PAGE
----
Saturday, May 23, 2015

’71: Take a Dramamine and One or Two Aspirins


     ’71, the film debut of French television director Yann Demange, moves at an electric pace like an update of Carol Reed’s Odd Man Out (1947), in which James Mason played a wounded IRA bank robber struggling to remain alive with the police after him in a Belfast-like city.  In ’71, Jack O’Connell is an English soldier, who finds himself abandoned after a
house raid for weapons goes wrong, and has no idea where to turn in the rabbit warren of alleyways in a part of Belfast that is Catholic and anti-English.  The plot sounds straightforward, but there’s a parallel story, which is far more sinister and complex involving political expediencies and double crosses on both sides.

Jack O'Connell
     Argo (2012) started with an overview of American involvement in Iran, which put the siege and abandonment of the embassy and the hostage-taking in context.  I’d be surprised that Britons under the age of forty remember the intricacies of the English (Protestant) – Irish (Catholic) civil war and the height of its violence forty-four years ago.  I can’t think that Americans would be familiar with any of this.  ’71 shows a (brief) briefing scene in which the squad leader sees a map of the city by friendly and hostile neighborhoods.  The soldiers don’t see this and the viewer never has a sense of where the scenes are set in terms of friend or foe.  Uncertainty works as the undertow to the suspense, but it also yields a limited and ultimately cynical view of the struggle.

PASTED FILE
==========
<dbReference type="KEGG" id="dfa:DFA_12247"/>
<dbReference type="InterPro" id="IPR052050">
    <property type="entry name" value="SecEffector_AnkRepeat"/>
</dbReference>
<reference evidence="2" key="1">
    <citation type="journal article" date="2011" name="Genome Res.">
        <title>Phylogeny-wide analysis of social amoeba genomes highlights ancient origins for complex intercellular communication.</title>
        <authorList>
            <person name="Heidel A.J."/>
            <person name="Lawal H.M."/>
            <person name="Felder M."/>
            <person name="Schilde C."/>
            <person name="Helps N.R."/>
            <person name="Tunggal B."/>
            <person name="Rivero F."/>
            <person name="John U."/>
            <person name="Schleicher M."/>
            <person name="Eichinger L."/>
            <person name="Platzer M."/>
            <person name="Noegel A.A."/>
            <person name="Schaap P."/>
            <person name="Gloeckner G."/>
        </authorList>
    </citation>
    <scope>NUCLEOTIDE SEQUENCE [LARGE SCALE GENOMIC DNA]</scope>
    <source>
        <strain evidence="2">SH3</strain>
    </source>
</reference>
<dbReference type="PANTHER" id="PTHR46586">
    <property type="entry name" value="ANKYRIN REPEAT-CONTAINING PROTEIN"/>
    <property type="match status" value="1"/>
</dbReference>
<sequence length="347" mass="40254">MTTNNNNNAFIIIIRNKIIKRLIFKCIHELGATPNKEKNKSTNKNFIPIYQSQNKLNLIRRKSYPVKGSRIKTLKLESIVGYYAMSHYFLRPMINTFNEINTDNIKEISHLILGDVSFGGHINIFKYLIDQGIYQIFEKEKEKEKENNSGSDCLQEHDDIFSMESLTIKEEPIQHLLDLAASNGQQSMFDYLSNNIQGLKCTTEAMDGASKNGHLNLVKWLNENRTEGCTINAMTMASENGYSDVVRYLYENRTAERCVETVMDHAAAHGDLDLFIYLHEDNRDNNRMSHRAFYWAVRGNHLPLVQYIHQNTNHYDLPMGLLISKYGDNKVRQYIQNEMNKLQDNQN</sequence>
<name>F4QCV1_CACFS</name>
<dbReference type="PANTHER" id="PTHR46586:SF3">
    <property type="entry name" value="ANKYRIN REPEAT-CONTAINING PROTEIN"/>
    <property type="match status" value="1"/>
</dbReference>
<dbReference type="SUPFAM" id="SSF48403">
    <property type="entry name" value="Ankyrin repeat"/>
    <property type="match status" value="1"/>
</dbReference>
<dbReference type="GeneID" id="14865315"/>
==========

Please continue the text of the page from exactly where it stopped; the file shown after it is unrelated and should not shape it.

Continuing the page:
It achieves a verisimilitude with British films from the ‘70s through great, grubby production design and lighting that looks smoky and gritty in the daylight sequences and oily at night.  The editing and camerawork are the most memorable of their kind since The Hurt Locker (2009).  In fact, this may be a sub-genre in itself, starting with Bloody Sunday (2002), of the slashing naturalistic re-enactment of recent historical conflict.  The realistic acting, authentic because none of these actors would ever be featured in an American movie – even an Oscar contender. They look like people walking the streets of Belfast that might shake hands or shoot you.

    There are moments of real shock and horror.  Neil had had enough after ten minutes because of the violence.  The makeup in the killings is breath-taking (and not in an enjoyable way), even for those that have seen countless criminal justice TV shows.  A bomb scene stunned me that I saw coming, but not when it hit.

No comments: